Clostridium difficile is a hospital infection that disproportionately affects immunosuppressed patients, including those undergoing chemotherapy and the elderly, and can in some cases be fatal. Research shows FMT treatment is often the best option for those suffering from recurrent infection.

Before FMT treatment can be administered, donors must be carefully screened to ensure best results in the target patients and achieve optimum quantities of essential bacteria for sample preparation. However, a limitation of this is being able to accurately identify and select the best colonies, due to their often tenacious nature. Automating these processes reduces observation errors and biases due to human vision and heuristics, creating a level of consistency and accuracy that wouldn’t be possible with hand-picking.

Treatment for C. diff infection

Clostridium difficile (C. diff) is an anaerobic bacteria that can colonise the gut microbiome. It is estimated that C. diff makes up roughly 2% of gut flora but it is not traditionally considered part of the gut microbiome, it exists in both toxigenic and non-toxigenic forms but it is toxigenic forms that cause issues [1]. C. diff infection (CDI) usually happens when people have taken a course of antibiotics or have weakened immune systems due to another condition or treatment such as chemotherapy. C. diff symptoms are widely associated with severe gastrointestinal problems and fever, and had a mortality rate of 3.4 deaths per 100,000 people in the UK 2021-22 [2].

The current treatment for C. diff is a strong round of antibiotics, usually vancomycin for severe cases of CDI and metronidazole for mild cases [3]. After treatment with antibiotics recurrence of infection is common due to further gut dysbiosis, therefore focus is shifting onto restoring normal gut microbial flora [4]. The development of novel therapeutics for CDI has led to research into bacteriophage-derived endolysins as an alternative to antibiotics [5].

However, there are issues with delivery, in research, they have only been delivered by oral gavage, which isn’t advantageous in practice as the chance of C. diff resistance is high. Faecal microbiota transplant (FMT) is the administration of a faecal sample from a healthy donor to another person with gut dysbiosis and has been successful in the treatment of recurrent C. diff infection [6]. FMT is currently the best therapeutic option for recurrent CDI, especially where treatment with antibiotics has failed [7]. There are currently two FMT treatments with FDA approval, first Rebyota (2022) and then Vowst (2023). More research is needed as these are very expensive and there are difficulties with administration, only Vowst can be given orally [8].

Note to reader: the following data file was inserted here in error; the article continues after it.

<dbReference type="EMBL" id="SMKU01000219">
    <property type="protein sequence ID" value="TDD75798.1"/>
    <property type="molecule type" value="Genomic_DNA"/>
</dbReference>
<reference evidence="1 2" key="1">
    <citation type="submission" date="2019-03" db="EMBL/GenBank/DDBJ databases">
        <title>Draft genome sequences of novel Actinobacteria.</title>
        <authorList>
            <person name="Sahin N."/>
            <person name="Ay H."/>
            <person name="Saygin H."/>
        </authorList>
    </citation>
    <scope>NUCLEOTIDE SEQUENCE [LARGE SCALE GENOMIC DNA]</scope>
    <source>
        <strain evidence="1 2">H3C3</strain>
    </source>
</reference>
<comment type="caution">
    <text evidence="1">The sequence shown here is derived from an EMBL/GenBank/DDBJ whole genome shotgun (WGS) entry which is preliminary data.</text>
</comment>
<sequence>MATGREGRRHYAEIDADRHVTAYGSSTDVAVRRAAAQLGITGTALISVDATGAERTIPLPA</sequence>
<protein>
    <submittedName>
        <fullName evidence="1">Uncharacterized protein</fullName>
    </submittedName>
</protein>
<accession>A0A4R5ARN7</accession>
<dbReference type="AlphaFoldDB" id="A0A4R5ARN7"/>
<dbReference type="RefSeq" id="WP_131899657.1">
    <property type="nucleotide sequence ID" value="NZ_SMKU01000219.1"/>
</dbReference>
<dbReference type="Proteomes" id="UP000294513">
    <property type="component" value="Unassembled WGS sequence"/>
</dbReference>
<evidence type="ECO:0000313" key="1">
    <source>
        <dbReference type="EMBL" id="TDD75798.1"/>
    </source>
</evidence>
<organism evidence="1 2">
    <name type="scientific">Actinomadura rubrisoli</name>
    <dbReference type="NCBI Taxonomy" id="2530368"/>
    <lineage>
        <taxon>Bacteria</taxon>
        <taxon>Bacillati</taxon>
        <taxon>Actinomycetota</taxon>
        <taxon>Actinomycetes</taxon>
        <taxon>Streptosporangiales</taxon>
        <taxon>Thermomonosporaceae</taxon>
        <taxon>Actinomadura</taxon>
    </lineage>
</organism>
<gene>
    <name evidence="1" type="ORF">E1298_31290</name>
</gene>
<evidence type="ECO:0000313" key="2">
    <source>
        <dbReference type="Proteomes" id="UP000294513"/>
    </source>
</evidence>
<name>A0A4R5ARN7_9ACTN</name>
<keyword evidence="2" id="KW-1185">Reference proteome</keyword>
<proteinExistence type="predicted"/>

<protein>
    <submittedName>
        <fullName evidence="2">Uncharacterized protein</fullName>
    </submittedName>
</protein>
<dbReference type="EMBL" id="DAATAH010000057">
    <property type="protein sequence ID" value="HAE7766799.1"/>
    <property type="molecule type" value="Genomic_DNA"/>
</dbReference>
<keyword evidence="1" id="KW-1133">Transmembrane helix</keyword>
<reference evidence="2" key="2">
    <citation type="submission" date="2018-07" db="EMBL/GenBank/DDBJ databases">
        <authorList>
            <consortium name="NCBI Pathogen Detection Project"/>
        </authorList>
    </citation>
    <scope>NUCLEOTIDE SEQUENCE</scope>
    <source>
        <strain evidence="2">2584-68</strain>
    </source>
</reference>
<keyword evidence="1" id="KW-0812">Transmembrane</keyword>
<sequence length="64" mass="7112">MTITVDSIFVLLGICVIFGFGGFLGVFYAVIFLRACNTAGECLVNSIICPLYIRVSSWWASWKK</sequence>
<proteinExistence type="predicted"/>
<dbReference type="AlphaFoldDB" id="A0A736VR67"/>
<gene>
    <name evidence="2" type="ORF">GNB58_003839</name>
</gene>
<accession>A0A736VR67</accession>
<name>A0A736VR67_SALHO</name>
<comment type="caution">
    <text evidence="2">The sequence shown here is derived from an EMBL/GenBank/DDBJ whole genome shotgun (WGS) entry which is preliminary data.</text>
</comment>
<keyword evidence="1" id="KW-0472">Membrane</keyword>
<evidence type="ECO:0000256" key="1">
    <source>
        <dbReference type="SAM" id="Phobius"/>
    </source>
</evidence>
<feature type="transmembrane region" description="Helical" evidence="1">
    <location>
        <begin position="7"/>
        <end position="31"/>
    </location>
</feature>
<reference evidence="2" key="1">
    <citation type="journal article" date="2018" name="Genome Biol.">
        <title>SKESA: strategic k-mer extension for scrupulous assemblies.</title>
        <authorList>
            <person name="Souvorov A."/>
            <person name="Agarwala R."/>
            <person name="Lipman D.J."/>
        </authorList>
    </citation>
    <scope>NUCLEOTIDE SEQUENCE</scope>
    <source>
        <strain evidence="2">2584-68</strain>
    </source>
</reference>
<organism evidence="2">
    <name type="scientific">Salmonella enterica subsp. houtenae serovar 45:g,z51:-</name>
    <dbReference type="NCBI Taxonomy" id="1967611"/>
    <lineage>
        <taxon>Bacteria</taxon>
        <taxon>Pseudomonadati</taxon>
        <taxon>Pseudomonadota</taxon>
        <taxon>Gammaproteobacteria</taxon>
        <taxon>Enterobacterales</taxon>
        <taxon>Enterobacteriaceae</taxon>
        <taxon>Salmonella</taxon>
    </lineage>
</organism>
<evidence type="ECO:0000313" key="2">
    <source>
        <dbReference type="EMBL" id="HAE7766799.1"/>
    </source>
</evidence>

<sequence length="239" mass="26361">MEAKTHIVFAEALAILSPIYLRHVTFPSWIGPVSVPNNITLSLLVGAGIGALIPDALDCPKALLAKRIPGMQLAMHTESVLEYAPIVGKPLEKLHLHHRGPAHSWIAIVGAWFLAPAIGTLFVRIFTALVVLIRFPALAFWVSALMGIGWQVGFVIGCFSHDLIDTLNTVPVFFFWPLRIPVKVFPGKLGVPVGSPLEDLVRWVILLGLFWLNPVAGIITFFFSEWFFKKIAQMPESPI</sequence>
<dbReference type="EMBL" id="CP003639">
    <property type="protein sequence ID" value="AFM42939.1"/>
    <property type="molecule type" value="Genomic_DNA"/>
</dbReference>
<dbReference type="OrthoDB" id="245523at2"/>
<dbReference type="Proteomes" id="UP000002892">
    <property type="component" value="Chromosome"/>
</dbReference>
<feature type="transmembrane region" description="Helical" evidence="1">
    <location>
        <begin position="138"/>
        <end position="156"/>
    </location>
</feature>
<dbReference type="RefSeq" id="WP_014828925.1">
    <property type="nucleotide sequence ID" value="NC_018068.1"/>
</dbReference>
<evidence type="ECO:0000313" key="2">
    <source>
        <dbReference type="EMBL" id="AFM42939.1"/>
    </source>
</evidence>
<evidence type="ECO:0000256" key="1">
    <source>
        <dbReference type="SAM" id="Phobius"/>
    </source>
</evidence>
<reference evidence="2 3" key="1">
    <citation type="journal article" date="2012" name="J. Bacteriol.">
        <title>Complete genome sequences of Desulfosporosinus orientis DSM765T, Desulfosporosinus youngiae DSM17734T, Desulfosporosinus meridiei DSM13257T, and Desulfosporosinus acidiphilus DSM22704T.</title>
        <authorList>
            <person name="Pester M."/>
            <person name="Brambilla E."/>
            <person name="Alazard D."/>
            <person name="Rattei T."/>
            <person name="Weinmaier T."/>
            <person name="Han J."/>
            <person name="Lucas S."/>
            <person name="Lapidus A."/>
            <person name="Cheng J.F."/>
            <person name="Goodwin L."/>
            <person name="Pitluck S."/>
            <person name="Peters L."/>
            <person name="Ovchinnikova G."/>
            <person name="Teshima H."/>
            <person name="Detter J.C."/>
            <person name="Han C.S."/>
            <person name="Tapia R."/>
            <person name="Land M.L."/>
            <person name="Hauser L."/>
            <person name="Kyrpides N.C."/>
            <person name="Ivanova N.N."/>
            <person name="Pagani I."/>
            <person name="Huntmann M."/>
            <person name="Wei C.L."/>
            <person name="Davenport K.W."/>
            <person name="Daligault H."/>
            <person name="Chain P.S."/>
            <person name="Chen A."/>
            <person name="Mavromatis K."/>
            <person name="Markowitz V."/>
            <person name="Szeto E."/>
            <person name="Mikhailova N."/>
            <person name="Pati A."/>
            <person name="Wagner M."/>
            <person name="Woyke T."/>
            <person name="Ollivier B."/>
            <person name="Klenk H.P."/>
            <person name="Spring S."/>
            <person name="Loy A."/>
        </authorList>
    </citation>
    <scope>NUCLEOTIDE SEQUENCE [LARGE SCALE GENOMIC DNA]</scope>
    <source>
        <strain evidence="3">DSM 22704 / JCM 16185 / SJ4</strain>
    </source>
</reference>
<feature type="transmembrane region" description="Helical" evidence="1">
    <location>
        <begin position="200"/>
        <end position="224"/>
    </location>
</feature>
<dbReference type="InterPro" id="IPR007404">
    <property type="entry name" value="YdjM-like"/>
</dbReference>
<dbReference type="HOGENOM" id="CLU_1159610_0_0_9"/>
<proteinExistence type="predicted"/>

Benefits of PIXL

Colony Imaging

PIXL’s five fluorescence channels and a white light channel can be used to consistently identify diverse bacteria by phenotype and morphotype.

For example, C. diff has intrinsic green and blue autofluorescence when excited with blue/ultraviolet light in aerobic conditions [9]. PIXL can be used to excite and then image samples to quantify the success of treatments. Relative fluorescence is also used as a marker for gene expressions, such as by using fluorescent LOV domains for C.diff in anaerobic environments [9]. Identify C. diff in GFP studies can be further achieved using fluorescent biomarkers such as mCherry for the measurement of localisation and gene expression of C. diff [10].

Further applications of PIXL for colony imaging:

• Export rich phenotypic data for each colony, with annotations.
• Automatically generate barcodes for each plate, or alternatively plug in a barcode scanner, ensuring end-to-end data traceability.
• Either way the barcodes will be shown in the data export so you can fully track your plates.
• Create libraries of raw and processed images, keeping track of plates in extended workflows, perfect for high throughput analysis.
• Quantify antimicrobial properties using PIXL’s Zone of Inhibition software to automatically detect, analyse zones of clearing, and pick central colonies.